Consider making your channels and contacts more personal or specific. I don’t post all that often on Facebook. However, when I discovered that private FB groups like the one I recently hosted for wellness and accountability have been super beneficial when it comes to starting or deepening relationships online that develop into IRL connections, I took renewed interest. I’ll also mention the growing popularity of group text strings, apps that support communities and Snapchat, where history disappears and pictures don’t need to be perfect. These are all more personalized ways to connect at a micro social level.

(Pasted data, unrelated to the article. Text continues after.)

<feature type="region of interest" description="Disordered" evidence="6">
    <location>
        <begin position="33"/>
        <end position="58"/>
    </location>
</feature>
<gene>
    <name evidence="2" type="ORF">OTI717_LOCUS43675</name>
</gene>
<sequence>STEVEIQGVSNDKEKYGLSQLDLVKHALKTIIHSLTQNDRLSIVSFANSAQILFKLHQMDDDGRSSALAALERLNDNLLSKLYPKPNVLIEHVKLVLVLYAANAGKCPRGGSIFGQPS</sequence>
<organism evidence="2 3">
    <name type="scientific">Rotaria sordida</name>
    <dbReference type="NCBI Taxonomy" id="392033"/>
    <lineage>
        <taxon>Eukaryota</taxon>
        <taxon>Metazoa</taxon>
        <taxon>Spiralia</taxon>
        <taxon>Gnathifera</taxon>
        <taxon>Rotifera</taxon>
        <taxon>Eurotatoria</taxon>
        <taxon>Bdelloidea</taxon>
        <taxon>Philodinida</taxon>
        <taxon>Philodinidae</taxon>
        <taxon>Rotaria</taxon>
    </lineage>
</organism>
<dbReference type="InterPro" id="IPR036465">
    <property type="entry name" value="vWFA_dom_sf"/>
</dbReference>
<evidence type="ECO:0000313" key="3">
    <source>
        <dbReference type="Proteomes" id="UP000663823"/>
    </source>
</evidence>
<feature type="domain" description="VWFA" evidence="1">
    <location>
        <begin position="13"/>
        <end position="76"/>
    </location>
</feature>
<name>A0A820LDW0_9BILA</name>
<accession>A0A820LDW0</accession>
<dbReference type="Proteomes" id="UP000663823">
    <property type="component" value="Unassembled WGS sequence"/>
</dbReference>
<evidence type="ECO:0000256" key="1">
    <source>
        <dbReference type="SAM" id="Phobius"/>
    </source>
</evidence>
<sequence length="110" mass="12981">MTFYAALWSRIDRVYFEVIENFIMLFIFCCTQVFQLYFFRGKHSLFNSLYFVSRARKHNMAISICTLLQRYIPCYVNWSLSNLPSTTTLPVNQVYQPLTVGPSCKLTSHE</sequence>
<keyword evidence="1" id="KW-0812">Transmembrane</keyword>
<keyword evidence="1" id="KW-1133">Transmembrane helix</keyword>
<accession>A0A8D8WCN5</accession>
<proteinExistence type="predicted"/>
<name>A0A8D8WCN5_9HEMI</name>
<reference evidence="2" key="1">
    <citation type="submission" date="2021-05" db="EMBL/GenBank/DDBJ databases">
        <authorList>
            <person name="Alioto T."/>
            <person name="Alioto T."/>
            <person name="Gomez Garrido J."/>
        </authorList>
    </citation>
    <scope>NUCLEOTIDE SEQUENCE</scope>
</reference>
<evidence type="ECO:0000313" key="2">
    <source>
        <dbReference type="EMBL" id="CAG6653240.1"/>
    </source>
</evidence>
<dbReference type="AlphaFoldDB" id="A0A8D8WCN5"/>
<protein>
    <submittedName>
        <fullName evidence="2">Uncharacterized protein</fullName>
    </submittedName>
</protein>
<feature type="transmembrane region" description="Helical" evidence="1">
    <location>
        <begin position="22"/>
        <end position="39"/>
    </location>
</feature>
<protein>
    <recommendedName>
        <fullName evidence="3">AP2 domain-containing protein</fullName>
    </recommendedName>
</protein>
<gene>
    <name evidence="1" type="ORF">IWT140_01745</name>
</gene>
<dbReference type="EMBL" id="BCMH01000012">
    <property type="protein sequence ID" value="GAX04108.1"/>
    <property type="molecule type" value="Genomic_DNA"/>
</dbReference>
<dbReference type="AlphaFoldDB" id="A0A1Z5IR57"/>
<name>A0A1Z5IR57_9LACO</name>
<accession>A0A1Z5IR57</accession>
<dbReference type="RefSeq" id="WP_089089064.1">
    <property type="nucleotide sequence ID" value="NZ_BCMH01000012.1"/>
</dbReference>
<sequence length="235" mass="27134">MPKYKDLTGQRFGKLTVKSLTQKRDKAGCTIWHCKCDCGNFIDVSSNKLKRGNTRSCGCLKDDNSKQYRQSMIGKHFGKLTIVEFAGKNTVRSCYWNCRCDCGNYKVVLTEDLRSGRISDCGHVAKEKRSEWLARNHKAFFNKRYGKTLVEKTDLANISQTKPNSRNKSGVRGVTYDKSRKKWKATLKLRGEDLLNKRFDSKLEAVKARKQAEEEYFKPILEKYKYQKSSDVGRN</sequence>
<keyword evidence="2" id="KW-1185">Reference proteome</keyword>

Another way to be more streamlined in your approach — on Instagram or Twitter, for example — is to have a thing. Be very specific in what you’re posting about and what you seek and you’ll attract like-minded people to your cause and content. I have three Instagram accounts and five Twitter accounts. On Instagram I have my own general catch-up account of everyday life since 2012, but when I started a wellness community and got a dog, I chose to create new accounts for those content types. And Twitter… well there/ not there on accounts focused on general, parenting, business, empathy and wellness. whew! I don’t let it stress me out : )